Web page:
The unexpected COVID-19 pandemic has not only affected the livelihood of the general population, but also the sustenance of big and small businesses. Going from the hustle and bustle of treating patients all day long to closed doors and complete isolation can certainly take a toll. Although this is not breaking news, it is very important to adjust for success during these uncertain times while keeping in mind the health and safety of your patients and staff. There is solace to take from knowing your business is operating at the highest level of care and safety. We are living in a new normal; it is nothing to be afraid of- just a little different. Below are methods that can be introduced to your business to properly operate under CDC, OSHA, and your individual state and local government requirements.
- Establishing protocols for patients to read in advance: A lot of practices have decided to post their in-office protocols on their website or attach a copy to their confirmation email. In any event, it is important that the patient is notified of your office’s new safety protocols so they know what to expect for their appointment; and could be turned away if they refuse to follow guidelines. Every patient should fill out a COVID-19 consent form either virtually or at the door before they are taken back. This will include a screening for any exposure and/or symptoms a patient may have experienced. If a patient’s answer to a particular question raises a red flag, have them elaborate to ensure they can safely enter your facility. The patient should be asked to hand sanitize and their temperature should be taken when they arrive. Any patient with a temperature above 100.4° must be asked to reschedule their appointment.
- Increased sanitization should be implemented: This may seem like a no-brainer for a medical environment, however, the cleanliness of treatment rooms in between patients is crucial. The chair or bed must be completely wiped down after each patient using EPA- approved disinfectants and layered with disposable table paper. Pens should be sanitized for patients to use when signing consents or receipts, and credit cards should be wiped down before being handed back to the patient. Bathrooms, door handles, handheld mirrors, and retail products must also be considered when sanitizing between patients.
- No waiting rooms: Typically, Med Spas or dermatology practices are filled with patients eagerly waiting for their appointment time. Suspension of these waiting rooms or retail type areas is very important to limit the number of patients inside the office. Only one patient should be allowed into the office at a time to be checked in by their provider. This is also helpful for social distancing protocols, ensuring there will not be contact between patients.
- Patients must call upon arrival for their appointment: Asking patients to call the office when they have arrived for their appointment will assist in the organization of patient flow and check-in processes. Since there will be no formal waiting room, patients should be told to wait in their car or outside of the building until their provider is ready to take them back. Reassure the patient that this is for their own safety and the safety of the staff. Additionally, more time is needed to effectively sanitize between patients, so asking them to wait before coming in will make certain all guidelines are followed without interruption.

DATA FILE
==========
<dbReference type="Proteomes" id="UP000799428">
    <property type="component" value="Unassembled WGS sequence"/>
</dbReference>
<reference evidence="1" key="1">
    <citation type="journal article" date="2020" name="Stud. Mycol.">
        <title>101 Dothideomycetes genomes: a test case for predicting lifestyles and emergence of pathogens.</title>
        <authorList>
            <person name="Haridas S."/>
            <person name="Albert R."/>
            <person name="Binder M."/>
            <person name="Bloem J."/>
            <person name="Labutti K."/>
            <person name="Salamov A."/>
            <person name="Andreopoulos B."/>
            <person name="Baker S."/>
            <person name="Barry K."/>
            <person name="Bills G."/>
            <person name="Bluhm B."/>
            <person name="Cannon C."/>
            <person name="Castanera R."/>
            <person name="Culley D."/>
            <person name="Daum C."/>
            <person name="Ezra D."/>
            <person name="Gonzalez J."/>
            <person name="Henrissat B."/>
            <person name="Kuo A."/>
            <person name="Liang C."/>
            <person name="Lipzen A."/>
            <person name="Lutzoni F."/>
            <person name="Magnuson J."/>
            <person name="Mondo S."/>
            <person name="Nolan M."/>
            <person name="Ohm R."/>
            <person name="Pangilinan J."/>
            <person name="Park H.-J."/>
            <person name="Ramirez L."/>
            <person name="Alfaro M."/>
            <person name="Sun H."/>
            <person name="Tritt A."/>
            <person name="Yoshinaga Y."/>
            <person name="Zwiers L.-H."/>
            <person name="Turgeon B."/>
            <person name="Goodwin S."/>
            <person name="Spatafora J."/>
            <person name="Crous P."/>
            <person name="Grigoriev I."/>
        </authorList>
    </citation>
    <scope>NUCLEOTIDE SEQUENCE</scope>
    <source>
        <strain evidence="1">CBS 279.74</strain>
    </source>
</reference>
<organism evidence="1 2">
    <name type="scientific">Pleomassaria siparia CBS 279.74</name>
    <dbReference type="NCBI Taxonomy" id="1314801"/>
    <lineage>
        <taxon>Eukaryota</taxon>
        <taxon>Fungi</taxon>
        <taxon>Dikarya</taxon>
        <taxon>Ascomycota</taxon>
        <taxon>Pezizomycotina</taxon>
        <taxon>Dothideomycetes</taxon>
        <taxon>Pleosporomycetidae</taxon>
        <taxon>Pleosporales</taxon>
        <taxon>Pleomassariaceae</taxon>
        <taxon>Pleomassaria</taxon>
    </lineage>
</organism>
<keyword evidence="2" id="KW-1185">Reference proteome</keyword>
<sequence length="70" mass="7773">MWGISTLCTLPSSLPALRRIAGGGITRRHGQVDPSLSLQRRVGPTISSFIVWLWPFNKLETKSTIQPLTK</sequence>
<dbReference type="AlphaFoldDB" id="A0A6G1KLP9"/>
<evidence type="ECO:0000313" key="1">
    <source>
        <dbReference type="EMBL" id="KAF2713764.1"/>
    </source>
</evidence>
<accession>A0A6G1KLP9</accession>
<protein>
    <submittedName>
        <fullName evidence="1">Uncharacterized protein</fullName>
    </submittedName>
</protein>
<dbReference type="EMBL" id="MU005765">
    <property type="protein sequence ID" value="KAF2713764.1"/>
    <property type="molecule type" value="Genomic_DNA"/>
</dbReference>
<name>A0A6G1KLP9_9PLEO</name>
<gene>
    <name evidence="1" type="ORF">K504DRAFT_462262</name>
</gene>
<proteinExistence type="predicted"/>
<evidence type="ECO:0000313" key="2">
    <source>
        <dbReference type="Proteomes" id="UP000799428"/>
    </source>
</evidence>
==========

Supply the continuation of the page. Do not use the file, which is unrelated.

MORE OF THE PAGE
- Patients must arrive at their appointment alone: Reiterating the importance of social distancing, it is very helpful for patients to arrive alone for their appointment; with the exception of a parent or guardian of a minor receiving treatment. Friends, siblings, and significant others should not be permitted to enter the building unless they also have an appointment. If so, the patients should be separated in order to minimize the number of people in the treatment room. The provider should escort the patient directly to the room, avoiding congregating at the front door.
- Face coverings must be worn by both staff and patients: Upon booking, remind the patient to wear a face covering (mask or fabric, covering the nose and mouth) to their appointment. All patients and staff must wear a face covering for the duration of their time in the office. This is not only to protect yourself, but others as well. This is a practice that should be firmly observed, and any patient that is uncooperative should be asked to reschedule their appointment. Again, this is about the safety and respect of others- any patient who is not willing to comply should not be allowed inside.
- Ask patients to provide an updated credit card on file for touchless payment: Touchless payment is a great practice to apply in order to avoid unnecessary contact with cash and credit cards. Patients should update their method of payment on file so the provider can settle their bill in the room. It is best that products and other retail items are pulled for the patient while they are still in the treatment room to prevent gathering in any common areas.
- Only offer treatments your providers are comfortable performing: Procedures performed should be determined by your facility’s circumstances and the comfortability of the providers. Patients will likely call to ask about more ablative procedures, so it is helpful to be prepared with a thorough list of treatments that can and cannot be performed during this time.
The unknown of this pandemic has unquestionably left patients feeling uneasy about continuing their aesthetic treatments. Anything that can be done to ease the feelings of anxiety will be beneficial in the long run. Consistency is key when implementing new protocols, especially when the safety of patients and staff are at risk. It is critical to remain unambiguous and transparent about safety regulations; it is the best way to retain the loyalty of existing patients and gain the business of new ones.